I chose to print out my book and edit it longhand first. It just made it easier for me to think and add those needed changes. There will be of course more edits, but my part is almost done. Sooner rather then later, my book is going to be handed off into more capable editing hands.
Editing is just not my favorite thing to do. It's tedious work and it takes a lot of concentration. The fun part of the writing is done with. The "facing-all-your-mistakes-part" is looming ahead of you. Not to worry though. You'll get it over with sooner or later, and when you do, it's a good sort of feeling.
Right, so now for the things that I've learned in this editing process.
1) You're writing isn't perfect, and that's the cold, hard truth.
Throughout the time I was doing the initial write up, I kept hoping "Oh please, please, please be okay. Don't make me edit. I know it won't be entirely perfect, but don't make me edit too much."
Um, yeah, no.
Suffice to say every single piece of my book had some sort of editing mark on it. Lot's and lot's of arrows, lot's and lot's of scribbles, and lot's and lot's of edits. Your first draft won't be perfect and neither will your final one.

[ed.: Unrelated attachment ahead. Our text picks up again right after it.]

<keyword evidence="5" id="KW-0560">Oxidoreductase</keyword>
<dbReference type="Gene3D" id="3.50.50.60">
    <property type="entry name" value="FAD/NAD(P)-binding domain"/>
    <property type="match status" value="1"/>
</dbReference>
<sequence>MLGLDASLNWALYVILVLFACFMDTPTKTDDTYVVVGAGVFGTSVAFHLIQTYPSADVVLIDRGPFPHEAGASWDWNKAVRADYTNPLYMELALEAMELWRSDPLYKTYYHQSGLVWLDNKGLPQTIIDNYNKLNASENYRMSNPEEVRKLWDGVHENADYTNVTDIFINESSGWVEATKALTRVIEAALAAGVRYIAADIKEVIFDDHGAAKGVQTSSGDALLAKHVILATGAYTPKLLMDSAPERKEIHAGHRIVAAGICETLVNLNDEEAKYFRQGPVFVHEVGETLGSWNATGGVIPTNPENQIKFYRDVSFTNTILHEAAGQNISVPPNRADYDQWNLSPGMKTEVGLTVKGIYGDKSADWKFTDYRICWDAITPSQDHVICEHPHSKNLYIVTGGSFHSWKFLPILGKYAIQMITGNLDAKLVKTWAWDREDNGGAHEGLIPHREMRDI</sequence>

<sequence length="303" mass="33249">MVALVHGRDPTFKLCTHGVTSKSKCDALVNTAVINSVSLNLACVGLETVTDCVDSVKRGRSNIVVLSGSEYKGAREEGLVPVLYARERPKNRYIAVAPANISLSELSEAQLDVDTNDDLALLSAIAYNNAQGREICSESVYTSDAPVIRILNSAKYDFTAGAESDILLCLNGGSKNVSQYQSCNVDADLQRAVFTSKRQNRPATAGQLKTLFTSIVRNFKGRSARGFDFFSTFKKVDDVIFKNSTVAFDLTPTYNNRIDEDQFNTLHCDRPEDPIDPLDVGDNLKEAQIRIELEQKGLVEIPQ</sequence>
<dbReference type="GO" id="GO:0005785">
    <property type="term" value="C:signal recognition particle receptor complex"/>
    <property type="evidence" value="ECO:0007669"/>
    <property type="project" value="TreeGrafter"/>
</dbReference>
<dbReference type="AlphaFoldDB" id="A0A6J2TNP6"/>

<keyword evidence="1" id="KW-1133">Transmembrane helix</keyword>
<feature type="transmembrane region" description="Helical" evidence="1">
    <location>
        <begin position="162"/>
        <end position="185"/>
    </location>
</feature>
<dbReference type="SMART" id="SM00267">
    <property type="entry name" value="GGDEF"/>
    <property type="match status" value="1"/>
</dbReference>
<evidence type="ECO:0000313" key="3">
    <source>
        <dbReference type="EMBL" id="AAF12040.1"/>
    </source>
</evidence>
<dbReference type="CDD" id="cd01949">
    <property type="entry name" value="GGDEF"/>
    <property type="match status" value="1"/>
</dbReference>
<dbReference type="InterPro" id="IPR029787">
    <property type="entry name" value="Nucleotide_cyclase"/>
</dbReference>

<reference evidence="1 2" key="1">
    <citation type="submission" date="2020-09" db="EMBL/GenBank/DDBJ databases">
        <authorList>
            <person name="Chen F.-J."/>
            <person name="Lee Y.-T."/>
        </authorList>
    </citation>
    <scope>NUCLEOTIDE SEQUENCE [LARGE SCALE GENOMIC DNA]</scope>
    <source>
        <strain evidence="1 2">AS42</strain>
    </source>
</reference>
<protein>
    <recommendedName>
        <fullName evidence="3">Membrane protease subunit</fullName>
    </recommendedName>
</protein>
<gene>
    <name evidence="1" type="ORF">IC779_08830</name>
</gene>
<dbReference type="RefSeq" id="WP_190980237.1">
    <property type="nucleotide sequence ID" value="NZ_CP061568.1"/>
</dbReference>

Guess what though?
2) Just because you have to edit doesn't mean that you're a bad writer.
In fact, it means the opposite. You're actually a very good writer. All that editing means you are simply perfecting it. If you had concentrated on getting it just right the first time, you would never finish. There's this awesome quote that describes exactly what the first draft means.
"I'm writing the first draft and reminding myself that I'm simply shoveling sand into a box so that later I can build castles." -Shannon Hale
3) It's okay and sometimes crucial to take out your favorite parts.
This one. Heartless but true. My favorite scene was (joy be mine) crucial, but I had a few that I really liked that I was forced to draw a big red "X" through. No it wasn't fun, but I did feel better about it afterwards. The best stories are the ones that were "edited without mercy". Even if it's thoroughly heart wrenching, take out that favorite scene that just doesn't go with the rest of your story.
Until next time!